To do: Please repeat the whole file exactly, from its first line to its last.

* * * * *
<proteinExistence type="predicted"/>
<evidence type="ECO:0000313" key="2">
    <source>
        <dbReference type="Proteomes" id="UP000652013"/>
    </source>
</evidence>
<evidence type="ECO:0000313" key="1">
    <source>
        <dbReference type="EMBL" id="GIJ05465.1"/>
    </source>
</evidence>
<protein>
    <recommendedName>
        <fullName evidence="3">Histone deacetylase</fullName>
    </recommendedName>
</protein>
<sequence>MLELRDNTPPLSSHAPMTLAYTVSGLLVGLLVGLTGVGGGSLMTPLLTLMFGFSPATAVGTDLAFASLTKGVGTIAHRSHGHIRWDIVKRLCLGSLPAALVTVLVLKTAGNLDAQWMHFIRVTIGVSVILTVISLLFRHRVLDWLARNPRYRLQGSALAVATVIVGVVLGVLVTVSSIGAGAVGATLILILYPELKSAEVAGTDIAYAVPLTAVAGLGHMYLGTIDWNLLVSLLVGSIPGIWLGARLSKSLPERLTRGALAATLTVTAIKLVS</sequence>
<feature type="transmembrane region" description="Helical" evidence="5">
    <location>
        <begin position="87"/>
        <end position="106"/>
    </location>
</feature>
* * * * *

<proteinExistence type="predicted"/>
<evidence type="ECO:0000313" key="2">
    <source>
        <dbReference type="Proteomes" id="UP000652013"/>
    </source>
</evidence>
<evidence type="ECO:0000313" key="1">
    <source>
        <dbReference type="EMBL" id="GIJ05465.1"/>
    </source>
</evidence>
<protein>
    <recommendedName>
        <fullName evidence="3">Histone deacetylase</fullName>
    </recommendedName>
</protein>
<sequence>MLELRDNTPPLSSHAPMTLAYTVSGLLVGLLVGLTGVGGGSLMTPLLTLMFGFSPATAVGTDLAFASLTKGVGTIAHRSHGHIRWDIVKRLCLGSLPAALVTVLVLKTAGNLDAQWMHFIRVTIGVSVILTVISLLFRHRVLDWLARNPRYRLQGSALAVATVIVGVVLGVLVTVSSIGAGAVGATLILILYPELKSAEVAGTDIAYAVPLTAVAGLGHMYLGTIDWNLLVSLLVGSIPGIWLGARLSKSLPERLTRGALAATLTVTAIKLVS</sequence>
<feature type="transmembrane region" description="Helical" evidence="5">
    <location>
        <begin position="87"/>
        <end position="106"/>
    </location>
</feature>